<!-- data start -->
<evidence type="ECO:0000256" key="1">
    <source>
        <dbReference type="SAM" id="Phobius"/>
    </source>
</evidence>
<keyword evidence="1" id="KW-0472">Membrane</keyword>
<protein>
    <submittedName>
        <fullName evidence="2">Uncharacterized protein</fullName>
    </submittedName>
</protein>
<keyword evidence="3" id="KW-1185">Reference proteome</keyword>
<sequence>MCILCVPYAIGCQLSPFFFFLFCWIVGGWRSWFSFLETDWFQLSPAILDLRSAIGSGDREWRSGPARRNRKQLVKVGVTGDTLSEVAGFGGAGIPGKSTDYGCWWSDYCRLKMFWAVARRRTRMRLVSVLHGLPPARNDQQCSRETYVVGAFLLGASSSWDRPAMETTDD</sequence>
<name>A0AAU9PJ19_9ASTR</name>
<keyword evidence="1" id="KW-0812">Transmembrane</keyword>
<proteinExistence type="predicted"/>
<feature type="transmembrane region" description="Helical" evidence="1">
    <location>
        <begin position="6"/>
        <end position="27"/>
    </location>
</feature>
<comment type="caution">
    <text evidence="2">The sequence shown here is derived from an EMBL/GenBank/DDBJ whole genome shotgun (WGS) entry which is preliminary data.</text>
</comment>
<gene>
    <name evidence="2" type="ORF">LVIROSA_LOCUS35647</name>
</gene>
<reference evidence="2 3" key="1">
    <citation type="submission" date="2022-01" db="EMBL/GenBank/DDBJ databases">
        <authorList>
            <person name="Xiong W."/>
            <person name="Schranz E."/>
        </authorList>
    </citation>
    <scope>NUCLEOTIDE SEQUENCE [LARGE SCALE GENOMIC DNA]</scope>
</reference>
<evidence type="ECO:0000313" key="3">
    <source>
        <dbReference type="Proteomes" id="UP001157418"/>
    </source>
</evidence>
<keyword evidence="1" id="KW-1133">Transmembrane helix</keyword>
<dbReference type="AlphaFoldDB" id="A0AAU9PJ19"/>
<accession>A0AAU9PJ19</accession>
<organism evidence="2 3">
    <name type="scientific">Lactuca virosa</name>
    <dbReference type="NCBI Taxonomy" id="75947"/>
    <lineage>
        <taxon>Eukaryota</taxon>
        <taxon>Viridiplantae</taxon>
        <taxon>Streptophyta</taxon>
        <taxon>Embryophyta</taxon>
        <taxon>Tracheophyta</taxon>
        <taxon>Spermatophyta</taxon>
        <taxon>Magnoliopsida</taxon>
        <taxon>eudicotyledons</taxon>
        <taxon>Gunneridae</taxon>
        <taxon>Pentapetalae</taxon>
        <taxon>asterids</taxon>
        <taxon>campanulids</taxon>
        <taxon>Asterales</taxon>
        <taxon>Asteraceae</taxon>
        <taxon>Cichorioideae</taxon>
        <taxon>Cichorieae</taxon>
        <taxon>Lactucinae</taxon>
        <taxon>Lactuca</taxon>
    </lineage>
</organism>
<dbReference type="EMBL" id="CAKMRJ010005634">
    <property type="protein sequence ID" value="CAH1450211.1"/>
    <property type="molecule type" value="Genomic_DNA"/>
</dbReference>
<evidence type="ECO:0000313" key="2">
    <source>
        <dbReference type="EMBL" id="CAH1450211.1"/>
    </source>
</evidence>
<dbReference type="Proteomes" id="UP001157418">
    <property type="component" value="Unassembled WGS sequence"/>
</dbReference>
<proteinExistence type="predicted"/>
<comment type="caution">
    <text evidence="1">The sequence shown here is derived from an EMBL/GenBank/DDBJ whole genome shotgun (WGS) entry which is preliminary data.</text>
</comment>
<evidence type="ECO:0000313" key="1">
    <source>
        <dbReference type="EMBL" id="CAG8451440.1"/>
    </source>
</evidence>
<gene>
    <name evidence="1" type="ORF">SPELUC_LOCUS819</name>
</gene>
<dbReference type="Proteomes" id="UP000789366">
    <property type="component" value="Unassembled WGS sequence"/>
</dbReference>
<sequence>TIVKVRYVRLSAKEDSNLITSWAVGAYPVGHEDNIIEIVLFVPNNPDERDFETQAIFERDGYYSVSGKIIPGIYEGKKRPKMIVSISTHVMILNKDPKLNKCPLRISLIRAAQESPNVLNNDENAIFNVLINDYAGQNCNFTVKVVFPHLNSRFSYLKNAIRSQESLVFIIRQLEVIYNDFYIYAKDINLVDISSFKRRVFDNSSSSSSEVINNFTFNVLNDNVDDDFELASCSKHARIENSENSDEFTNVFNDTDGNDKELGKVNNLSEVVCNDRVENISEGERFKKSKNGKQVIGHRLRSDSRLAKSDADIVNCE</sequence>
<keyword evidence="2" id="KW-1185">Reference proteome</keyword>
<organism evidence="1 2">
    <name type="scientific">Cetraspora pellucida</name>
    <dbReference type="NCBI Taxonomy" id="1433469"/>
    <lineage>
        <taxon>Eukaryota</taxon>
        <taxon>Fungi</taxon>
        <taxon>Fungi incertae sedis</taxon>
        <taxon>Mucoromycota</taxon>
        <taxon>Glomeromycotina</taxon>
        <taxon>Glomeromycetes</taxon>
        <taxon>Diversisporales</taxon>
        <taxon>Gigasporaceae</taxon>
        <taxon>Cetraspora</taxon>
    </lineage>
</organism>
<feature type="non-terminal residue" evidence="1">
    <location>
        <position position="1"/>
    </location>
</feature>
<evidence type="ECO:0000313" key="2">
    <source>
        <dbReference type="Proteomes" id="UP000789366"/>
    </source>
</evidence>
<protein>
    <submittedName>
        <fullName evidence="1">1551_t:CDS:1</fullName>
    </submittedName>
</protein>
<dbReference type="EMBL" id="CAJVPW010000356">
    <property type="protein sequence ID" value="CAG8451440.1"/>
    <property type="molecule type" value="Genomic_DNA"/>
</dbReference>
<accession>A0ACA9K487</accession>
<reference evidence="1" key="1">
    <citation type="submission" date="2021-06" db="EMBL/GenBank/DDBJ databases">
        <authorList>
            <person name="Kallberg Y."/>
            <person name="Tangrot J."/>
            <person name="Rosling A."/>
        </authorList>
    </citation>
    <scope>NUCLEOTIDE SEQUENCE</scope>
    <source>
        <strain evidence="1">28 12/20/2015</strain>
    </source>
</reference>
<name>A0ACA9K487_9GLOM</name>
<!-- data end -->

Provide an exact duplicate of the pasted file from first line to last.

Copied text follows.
<evidence type="ECO:0000256" key="1">
    <source>
        <dbReference type="SAM" id="Phobius"/>
    </source>
</evidence>
<keyword evidence="1" id="KW-0472">Membrane</keyword>
<protein>
    <submittedName>
        <fullName evidence="2">Uncharacterized protein</fullName>
    </submittedName>
</protein>
<keyword evidence="3" id="KW-1185">Reference proteome</keyword>
<sequence>MCILCVPYAIGCQLSPFFFFLFCWIVGGWRSWFSFLETDWFQLSPAILDLRSAIGSGDREWRSGPARRNRKQLVKVGVTGDTLSEVAGFGGAGIPGKSTDYGCWWSDYCRLKMFWAVARRRTRMRLVSVLHGLPPARNDQQCSRETYVVGAFLLGASSSWDRPAMETTDD</sequence>
<name>A0AAU9PJ19_9ASTR</name>
<keyword evidence="1" id="KW-0812">Transmembrane</keyword>
<proteinExistence type="predicted"/>
<feature type="transmembrane region" description="Helical" evidence="1">
    <location>
        <begin position="6"/>
        <end position="27"/>
    </location>
</feature>
<comment type="caution">
    <text evidence="2">The sequence shown here is derived from an EMBL/GenBank/DDBJ whole genome shotgun (WGS) entry which is preliminary data.</text>
</comment>
<gene>
    <name evidence="2" type="ORF">LVIROSA_LOCUS35647</name>
</gene>
<reference evidence="2 3" key="1">
    <citation type="submission" date="2022-01" db="EMBL/GenBank/DDBJ databases">
        <authorList>
            <person name="Xiong W."/>
            <person name="Schranz E."/>
        </authorList>
    </citation>
    <scope>NUCLEOTIDE SEQUENCE [LARGE SCALE GENOMIC DNA]</scope>
</reference>
<evidence type="ECO:0000313" key="3">
    <source>
        <dbReference type="Proteomes" id="UP001157418"/>
    </source>
</evidence>
<keyword evidence="1" id="KW-1133">Transmembrane helix</keyword>
<dbReference type="AlphaFoldDB" id="A0AAU9PJ19"/>
<accession>A0AAU9PJ19</accession>
<organism evidence="2 3">
    <name type="scientific">Lactuca virosa</name>
    <dbReference type="NCBI Taxonomy" id="75947"/>
    <lineage>
        <taxon>Eukaryota</taxon>
        <taxon>Viridiplantae</taxon>
        <taxon>Streptophyta</taxon>
        <taxon>Embryophyta</taxon>
        <taxon>Tracheophyta</taxon>
        <taxon>Spermatophyta</taxon>
        <taxon>Magnoliopsida</taxon>
        <taxon>eudicotyledons</taxon>
        <taxon>Gunneridae</taxon>
        <taxon>Pentapetalae</taxon>
        <taxon>asterids</taxon>
        <taxon>campanulids</taxon>
        <taxon>Asterales</taxon>
        <taxon>Asteraceae</taxon>
        <taxon>Cichorioideae</taxon>
        <taxon>Cichorieae</taxon>
        <taxon>Lactucinae</taxon>
        <taxon>Lactuca</taxon>
    </lineage>
</organism>
<dbReference type="EMBL" id="CAKMRJ010005634">
    <property type="protein sequence ID" value="CAH1450211.1"/>
    <property type="molecule type" value="Genomic_DNA"/>
</dbReference>
<evidence type="ECO:0000313" key="2">
    <source>
        <dbReference type="EMBL" id="CAH1450211.1"/>
    </source>
</evidence>
<dbReference type="Proteomes" id="UP001157418">
    <property type="component" value="Unassembled WGS sequence"/>
</dbReference>
<proteinExistence type="predicted"/>
<comment type="caution">
    <text evidence="1">The sequence shown here is derived from an EMBL/GenBank/DDBJ whole genome shotgun (WGS) entry which is preliminary data.</text>
</comment>
<evidence type="ECO:0000313" key="1">
    <source>
        <dbReference type="EMBL" id="CAG8451440.1"/>
    </source>
</evidence>
<gene>
    <name evidence="1" type="ORF">SPELUC_LOCUS819</name>
</gene>
<dbReference type="Proteomes" id="UP000789366">
    <property type="component" value="Unassembled WGS sequence"/>
</dbReference>
<sequence>TIVKVRYVRLSAKEDSNLITSWAVGAYPVGHEDNIIEIVLFVPNNPDERDFETQAIFERDGYYSVSGKIIPGIYEGKKRPKMIVSISTHVMILNKDPKLNKCPLRISLIRAAQESPNVLNNDENAIFNVLINDYAGQNCNFTVKVVFPHLNSRFSYLKNAIRSQESLVFIIRQLEVIYNDFYIYAKDINLVDISSFKRRVFDNSSSSSSEVINNFTFNVLNDNVDDDFELASCSKHARIENSENSDEFTNVFNDTDGNDKELGKVNNLSEVVCNDRVENISEGERFKKSKNGKQVIGHRLRSDSRLAKSDADIVNCE</sequence>
<keyword evidence="2" id="KW-1185">Reference proteome</keyword>
<organism evidence="1 2">
    <name type="scientific">Cetraspora pellucida</name>
    <dbReference type="NCBI Taxonomy" id="1433469"/>
    <lineage>
        <taxon>Eukaryota</taxon>
        <taxon>Fungi</taxon>
        <taxon>Fungi incertae sedis</taxon>
        <taxon>Mucoromycota</taxon>
        <taxon>Glomeromycotina</taxon>
        <taxon>Glomeromycetes</taxon>
        <taxon>Diversisporales</taxon>
        <taxon>Gigasporaceae</taxon>
        <taxon>Cetraspora</taxon>
    </lineage>
</organism>
<feature type="non-terminal residue" evidence="1">
    <location>
        <position position="1"/>
    </location>
</feature>
<evidence type="ECO:0000313" key="2">
    <source>
        <dbReference type="Proteomes" id="UP000789366"/>
    </source>
</evidence>
<protein>
    <submittedName>
        <fullName evidence="1">1551_t:CDS:1</fullName>
    </submittedName>
</protein>
<dbReference type="EMBL" id="CAJVPW010000356">
    <property type="protein sequence ID" value="CAG8451440.1"/>
    <property type="molecule type" value="Genomic_DNA"/>
</dbReference>
<accession>A0ACA9K487</accession>
<reference evidence="1" key="1">
    <citation type="submission" date="2021-06" db="EMBL/GenBank/DDBJ databases">
        <authorList>
            <person name="Kallberg Y."/>
            <person name="Tangrot J."/>
            <person name="Rosling A."/>
        </authorList>
    </citation>
    <scope>NUCLEOTIDE SEQUENCE</scope>
    <source>
        <strain evidence="1">28 12/20/2015</strain>
    </source>
</reference>
<name>A0ACA9K487_9GLOM</name>